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Dec 2002 / it's all happening :: email this story to a friend

It's the End of the Year as We Know It
By Thomas Crone and Amanda E. Doyle

Monday, December 2
Herbert Lottman: Art of Biography Series, Albert Camus
West Campus Conference Center, Washington University, 7425 Forsyth Blvd.
Free, all ages, 7 p.m., 314-935-5576

Albert Camus The author of what is regarded as the premier biography of Albert Camus (the simply and effectively titled "Albert Camus: A Biography"), Herbert Lottman comes to St. Louis for two events, including this reading, part of the campus' "Art of Biography" series. His 1979 work has been hailed by the New York Times thusly: "What emerges from Mr. Lottman's tireless devotions is a portrait of the artist, the outsider, the humanist and skeptic that breaks the heart." Tomorrow, he will hold a seminar and discussion in the McMillan Cafe, Room 115, Old McMillan Hall, at 4 p.m., also on the Hilltop campus. What's more perfect than a bit of Camus in December? (TC)

Wednesday, December 4
Cine in the City: "Female Trouble"
Beatnik Bob's in the City Museum, 15th & Lucas
$4, all ages, 7:30 p.m., 314-968-7487,

Directed by camp king John Waters, 1975's "Female Trouble" saw Waters edging towards accessibility, while keeping one foot deeply in the underground. In this one, Dawn Davenport (Divine, in fine form) moves from loving daughter to wacked-out mass murderer. All in 97 minutes. With pitfalls and sight gags a-plenty. And lots of Baltimore. A perfect, don't-think-too-much movie for the holiday season. As always, light smoking, eating, drinking and talking are perfectly okay at this fun, funky venue. (TC)

Wednesday, December 4
Marty's Baking at the Left Bank, 395 N. Euclid
Free, all ages, 8-9:30 p.m., 314-361-WISK,

Are you a college grad who misses the pulsing, vibrant repartee you encountered in that first humanities class, when your mind was opened to Deep Thoughts? Are you a person who truly enjoys the give-and-take of meaningful conversation, so much at a premium in our fast-food, throwaway society? Are you an insufferable ass with an opinion on every matter under the sun? Well, the first two of you should come down to the delightful intimacy (no, not that kind) of Marty's Baking, next door to venerable Left Bank Books, for an "improvised facilitated discussion" on philosophical topics to be chosen by the group. Webster U. philosophy prof David Hilditch will lightly moderate the group, which could take on such topics as, "What is a good life?" (Pretty easily answered, right there in the threshold between the city's greatest bookstore and the home of the city's best lemon bars...) If you answered "yes" to question three above, stay home and make strictly Internet friends. (AED)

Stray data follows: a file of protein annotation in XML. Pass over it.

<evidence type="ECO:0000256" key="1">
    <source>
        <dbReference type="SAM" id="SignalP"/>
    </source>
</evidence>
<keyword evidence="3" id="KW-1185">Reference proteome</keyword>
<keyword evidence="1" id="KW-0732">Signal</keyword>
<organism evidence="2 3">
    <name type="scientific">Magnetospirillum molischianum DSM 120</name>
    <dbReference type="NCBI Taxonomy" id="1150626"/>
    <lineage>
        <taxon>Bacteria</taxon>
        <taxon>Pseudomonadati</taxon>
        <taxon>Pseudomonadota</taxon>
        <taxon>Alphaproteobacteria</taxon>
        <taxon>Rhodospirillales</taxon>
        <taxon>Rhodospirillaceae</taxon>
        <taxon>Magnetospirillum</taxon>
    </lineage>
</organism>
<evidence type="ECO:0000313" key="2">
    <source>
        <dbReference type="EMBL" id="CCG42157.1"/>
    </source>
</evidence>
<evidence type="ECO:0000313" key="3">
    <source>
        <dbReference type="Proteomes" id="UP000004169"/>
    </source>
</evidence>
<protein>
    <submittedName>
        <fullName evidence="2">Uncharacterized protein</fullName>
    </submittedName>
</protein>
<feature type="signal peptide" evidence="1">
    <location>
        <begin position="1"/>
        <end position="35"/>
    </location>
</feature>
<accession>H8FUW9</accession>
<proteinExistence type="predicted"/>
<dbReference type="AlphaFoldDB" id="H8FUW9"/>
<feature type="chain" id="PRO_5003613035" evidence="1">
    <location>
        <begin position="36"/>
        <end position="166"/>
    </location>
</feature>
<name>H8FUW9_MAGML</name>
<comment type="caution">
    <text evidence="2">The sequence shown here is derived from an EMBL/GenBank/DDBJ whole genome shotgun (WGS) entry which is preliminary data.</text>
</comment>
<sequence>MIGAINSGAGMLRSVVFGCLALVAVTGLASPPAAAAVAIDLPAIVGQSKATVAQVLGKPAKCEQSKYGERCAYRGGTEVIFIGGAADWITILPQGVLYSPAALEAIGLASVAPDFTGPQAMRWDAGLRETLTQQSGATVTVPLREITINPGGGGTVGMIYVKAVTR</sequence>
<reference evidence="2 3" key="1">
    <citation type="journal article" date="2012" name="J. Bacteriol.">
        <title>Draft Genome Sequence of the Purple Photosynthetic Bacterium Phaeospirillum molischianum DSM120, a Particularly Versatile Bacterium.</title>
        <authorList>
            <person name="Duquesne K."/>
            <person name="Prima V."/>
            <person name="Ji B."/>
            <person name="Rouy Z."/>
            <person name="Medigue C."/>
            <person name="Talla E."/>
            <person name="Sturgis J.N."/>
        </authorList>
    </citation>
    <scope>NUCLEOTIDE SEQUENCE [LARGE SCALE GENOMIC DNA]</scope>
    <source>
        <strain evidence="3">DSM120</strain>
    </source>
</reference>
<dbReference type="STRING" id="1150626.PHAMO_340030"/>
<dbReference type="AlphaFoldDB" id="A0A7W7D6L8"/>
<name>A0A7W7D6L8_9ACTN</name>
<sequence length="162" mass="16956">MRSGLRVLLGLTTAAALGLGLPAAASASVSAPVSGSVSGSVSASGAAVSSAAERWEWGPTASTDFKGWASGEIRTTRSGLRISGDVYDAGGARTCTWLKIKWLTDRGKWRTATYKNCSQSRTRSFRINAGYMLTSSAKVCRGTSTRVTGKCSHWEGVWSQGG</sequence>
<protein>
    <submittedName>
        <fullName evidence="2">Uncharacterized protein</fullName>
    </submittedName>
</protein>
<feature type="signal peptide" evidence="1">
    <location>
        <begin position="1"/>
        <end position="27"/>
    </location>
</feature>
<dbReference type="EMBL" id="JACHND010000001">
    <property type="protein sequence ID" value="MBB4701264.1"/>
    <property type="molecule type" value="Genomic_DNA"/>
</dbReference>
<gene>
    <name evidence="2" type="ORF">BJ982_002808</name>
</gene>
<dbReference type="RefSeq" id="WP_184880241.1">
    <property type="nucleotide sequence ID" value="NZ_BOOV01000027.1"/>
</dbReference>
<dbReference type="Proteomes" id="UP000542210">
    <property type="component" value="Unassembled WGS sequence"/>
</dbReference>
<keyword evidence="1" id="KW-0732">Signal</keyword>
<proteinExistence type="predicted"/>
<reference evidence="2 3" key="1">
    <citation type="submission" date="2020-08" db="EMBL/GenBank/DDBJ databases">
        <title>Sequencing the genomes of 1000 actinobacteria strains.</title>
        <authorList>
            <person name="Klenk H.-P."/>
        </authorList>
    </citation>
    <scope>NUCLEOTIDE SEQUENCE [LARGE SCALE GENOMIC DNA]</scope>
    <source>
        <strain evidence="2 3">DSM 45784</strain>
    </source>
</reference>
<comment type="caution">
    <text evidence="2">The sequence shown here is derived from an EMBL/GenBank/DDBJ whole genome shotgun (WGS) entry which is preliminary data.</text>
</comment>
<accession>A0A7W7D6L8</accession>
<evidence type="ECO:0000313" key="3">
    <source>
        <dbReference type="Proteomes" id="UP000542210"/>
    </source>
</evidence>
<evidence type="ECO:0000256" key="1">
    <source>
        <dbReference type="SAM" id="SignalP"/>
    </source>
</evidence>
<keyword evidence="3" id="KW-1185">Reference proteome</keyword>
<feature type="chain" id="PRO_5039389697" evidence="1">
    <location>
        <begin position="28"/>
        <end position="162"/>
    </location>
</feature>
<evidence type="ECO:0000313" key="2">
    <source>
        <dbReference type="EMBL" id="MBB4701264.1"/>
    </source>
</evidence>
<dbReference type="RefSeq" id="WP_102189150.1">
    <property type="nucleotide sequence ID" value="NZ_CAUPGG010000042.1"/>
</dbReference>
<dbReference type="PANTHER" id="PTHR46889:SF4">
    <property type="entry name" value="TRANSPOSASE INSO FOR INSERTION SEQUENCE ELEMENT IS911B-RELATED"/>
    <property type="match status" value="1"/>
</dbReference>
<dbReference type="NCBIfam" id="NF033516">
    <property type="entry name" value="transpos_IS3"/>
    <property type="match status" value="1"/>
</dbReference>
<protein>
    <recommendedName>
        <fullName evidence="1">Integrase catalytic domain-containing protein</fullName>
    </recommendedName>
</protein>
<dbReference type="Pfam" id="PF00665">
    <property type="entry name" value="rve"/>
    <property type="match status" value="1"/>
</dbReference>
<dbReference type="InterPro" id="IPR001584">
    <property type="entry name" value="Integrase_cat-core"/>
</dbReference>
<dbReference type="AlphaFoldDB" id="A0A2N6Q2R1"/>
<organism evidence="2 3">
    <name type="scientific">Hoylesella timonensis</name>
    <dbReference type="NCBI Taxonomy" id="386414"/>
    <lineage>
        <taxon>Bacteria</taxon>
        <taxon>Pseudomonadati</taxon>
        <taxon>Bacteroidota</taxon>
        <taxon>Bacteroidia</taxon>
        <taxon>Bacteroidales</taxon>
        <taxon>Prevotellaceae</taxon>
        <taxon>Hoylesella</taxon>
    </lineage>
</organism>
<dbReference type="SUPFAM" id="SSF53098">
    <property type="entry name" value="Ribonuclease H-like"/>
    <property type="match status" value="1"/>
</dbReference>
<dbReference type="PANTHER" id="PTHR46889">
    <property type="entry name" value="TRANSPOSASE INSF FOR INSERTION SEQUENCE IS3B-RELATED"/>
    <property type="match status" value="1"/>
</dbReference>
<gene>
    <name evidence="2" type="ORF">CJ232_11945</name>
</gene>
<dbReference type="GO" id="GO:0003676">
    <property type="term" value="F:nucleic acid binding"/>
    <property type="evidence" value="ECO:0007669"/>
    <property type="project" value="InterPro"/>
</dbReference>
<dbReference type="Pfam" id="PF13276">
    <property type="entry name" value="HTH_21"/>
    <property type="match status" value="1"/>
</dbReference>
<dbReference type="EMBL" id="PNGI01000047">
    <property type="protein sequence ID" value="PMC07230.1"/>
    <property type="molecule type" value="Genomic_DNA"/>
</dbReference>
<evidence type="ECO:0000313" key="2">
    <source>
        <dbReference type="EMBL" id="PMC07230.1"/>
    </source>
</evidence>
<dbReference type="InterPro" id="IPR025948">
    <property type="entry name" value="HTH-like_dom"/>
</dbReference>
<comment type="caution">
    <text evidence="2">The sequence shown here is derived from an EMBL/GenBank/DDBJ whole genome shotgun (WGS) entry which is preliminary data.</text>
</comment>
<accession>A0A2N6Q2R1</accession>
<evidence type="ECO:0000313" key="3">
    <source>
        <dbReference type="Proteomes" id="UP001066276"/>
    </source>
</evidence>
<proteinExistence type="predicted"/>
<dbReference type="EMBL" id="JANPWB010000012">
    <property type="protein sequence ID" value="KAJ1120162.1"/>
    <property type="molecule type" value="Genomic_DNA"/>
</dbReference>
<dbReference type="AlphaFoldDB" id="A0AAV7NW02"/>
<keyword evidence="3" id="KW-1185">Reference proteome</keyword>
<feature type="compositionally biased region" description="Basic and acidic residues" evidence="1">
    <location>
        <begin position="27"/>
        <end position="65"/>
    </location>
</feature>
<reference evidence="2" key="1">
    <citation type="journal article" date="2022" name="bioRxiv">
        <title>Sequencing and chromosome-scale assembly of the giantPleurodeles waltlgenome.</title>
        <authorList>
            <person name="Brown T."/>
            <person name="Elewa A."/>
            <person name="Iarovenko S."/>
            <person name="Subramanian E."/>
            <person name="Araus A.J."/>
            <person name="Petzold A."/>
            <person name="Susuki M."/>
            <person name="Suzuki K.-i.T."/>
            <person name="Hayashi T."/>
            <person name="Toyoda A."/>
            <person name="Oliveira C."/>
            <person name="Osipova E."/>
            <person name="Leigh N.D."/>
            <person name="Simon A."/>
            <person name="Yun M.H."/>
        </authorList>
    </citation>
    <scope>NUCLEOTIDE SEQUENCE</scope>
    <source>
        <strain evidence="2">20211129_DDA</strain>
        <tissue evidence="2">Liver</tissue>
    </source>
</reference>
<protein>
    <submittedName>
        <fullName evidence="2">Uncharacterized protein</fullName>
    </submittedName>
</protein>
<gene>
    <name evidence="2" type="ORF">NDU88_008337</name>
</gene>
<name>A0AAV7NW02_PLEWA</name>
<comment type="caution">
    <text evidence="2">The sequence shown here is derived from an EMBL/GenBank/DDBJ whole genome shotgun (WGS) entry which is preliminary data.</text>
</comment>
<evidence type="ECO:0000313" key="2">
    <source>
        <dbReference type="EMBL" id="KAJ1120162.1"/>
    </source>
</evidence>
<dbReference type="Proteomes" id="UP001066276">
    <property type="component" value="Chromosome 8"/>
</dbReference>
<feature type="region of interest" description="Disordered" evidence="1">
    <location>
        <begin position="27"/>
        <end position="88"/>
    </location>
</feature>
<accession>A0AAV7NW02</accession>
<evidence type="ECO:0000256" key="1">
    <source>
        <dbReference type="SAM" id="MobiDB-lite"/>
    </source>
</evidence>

Thursday, December 5
Cine16: "Music, Madness and Matisse: A Journey"
Mad Art Gallery, 2727 S. 12th
Free, all ages, 8:00 p.m.,

For the first two months of this new, monthly movie series, the Mad Art Gallery has been at capacity, a remarkable feat for a debuting project. And the subject matter shown on these "lost" 16-mm movies has been a real treat. From artistic projects of the 1970s to the biology of houseflies, the programming has been delightfully all over the map. This month, the selections are a bit focused, but just a bit: music, madness and Matisse. Four films, none longer than 30 minutes, comprise the night's fare. The shortest of the lot sounds as intriguing as any of the rest: "'Rendezvous' (1977) 10 min., dir. by Claude Lelouch. Racing through Paris at dawn with a camera strapped to the front bumper of his Ferrari, the director takes us on a heart-stopping tour through major monuments, arriving at Sacre Coeur for a rendezvous with his wife." Last bit of advice: get there early. (TC)

Thursday, December 5
Washington University Master of Fine Arts in Writing Program: Poetry and Fiction Reading
Washington Univ. campus, Duncker Hall, Hurst Lounge
Free, all ages, 8 p.m., 314-935-7130

This is your chance to say you knew them when....'cause don't you just know that somewhere, right now, the dude who lifeguarded with Jonathan Franzen all through high school is like, "Man, I knew that dude! I knew he said he was a writer and stuff, but I thought that was just to get the ladies!" Bet he wishes he'd paid more attention...Anyway, listen up tonight and hear the voices of tomorrow, today. Students in the MFA writing program at the Harvard of the Midwest will share their work with the public, and all you have to do is show up. Wine in a box, anyone? (AED)

Friday, December 6